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Int J Clin Lab Res. 1993;23(2):95-101.

Anti-oxidized low-density lipoprotein antibodies in patients with coronary heart disease and normal healthy volunteers.

Author information

1
Department of Microbiology and Immunology, Medical University of South Carolina, Charleston 29425.

Abstract

We have developed a solid-phase enzyme immunoassay for anti-oxidized low-density lipoprotein antibodies. Most sera showed some degree of non-specific binding to plates coated with oxidized low-density lipoprotein and the autoantibodies to oxidized low-density lipoprotein often appeared to have a relatively low affinity. To differentiate between specific and non-specific binding each sample was tested untreated and after absorption with oxidized low-density lipoprotein. The optical densities obtained with dilutions of the absorbed sample were considered to reflect non-specific binding and were subtracted from values obtained with identical dilutions of the unabsorbed sample, to yield corrected values from which the concentrations of anti-oxidized low-density lipoprotein antibody were calculated. Similar absorptions with native low-density lipoprotein and oxidized human serum albumin failed to induce a significant reduction in binding to immobilized oxidized low-density lipoprotein proving that the antibodies measured by this assay are primarily specific for oxidized low-density lipoprotein. We studied sera from two groups of individuals: (1) 33 subjects submitted to coronary angiography and split into two subgroups depending on the degree of coronary stenosis and (2) 64 healthy individuals also split into two subgroups according to lipid levels. Anti-oxidized low-density lipoprotein antibodies were detected both in patients and healthy individuals. Higher levels were detected in patients with moderate coronary disease and hyperlipemic healthy individuals, but the differences between patients and healthy volunteers or between their respective subgroups did not reach statistical significance. Our results suggest that autoantibodies to oxidized low-density lipoprotein are relatively frequent in both symptomatic and asymptomatic individuals.(ABSTRACT TRUNCATED AT 250 WORDS).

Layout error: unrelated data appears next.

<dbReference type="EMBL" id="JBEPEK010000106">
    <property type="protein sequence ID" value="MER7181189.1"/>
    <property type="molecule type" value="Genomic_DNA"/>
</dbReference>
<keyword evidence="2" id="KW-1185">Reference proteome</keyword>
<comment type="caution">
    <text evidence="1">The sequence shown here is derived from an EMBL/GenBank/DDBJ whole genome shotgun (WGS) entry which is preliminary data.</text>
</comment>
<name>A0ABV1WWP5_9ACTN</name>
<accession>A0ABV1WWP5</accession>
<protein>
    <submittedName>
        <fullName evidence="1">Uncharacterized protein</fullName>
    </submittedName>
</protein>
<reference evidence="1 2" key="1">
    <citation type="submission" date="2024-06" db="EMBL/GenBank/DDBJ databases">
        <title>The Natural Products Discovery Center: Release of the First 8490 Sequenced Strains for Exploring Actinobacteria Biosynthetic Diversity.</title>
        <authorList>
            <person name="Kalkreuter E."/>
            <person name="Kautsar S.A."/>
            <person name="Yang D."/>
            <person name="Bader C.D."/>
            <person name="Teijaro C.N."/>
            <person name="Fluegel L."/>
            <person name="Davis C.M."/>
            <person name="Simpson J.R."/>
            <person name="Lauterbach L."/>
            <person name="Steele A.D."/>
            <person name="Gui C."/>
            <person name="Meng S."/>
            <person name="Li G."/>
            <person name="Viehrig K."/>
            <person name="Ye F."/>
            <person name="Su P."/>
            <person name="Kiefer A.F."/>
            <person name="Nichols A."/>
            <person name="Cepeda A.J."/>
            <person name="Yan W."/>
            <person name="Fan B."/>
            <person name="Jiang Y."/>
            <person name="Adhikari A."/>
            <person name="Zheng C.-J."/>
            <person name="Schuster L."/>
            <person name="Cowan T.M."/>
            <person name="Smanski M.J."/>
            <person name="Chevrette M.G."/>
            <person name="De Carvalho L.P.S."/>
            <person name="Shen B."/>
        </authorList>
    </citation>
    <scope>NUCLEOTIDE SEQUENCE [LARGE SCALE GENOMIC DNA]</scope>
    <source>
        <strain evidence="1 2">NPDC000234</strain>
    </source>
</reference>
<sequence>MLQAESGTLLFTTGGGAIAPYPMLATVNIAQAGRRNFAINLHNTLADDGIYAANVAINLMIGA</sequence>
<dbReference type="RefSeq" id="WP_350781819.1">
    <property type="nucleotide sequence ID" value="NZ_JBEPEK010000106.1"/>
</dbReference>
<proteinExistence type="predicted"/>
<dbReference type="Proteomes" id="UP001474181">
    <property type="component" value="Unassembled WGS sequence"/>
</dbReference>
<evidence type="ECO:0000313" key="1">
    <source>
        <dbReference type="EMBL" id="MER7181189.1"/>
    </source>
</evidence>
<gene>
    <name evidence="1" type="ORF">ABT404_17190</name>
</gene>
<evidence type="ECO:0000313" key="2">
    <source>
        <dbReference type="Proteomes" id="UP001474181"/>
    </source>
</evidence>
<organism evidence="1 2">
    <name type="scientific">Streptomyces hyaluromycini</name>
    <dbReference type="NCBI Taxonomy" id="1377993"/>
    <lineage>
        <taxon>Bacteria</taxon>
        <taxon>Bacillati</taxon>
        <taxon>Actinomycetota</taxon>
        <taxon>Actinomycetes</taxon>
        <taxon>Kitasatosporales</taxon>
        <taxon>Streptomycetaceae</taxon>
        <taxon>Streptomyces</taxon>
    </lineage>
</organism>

PMID:
8518420
[Indexed for MEDLINE]

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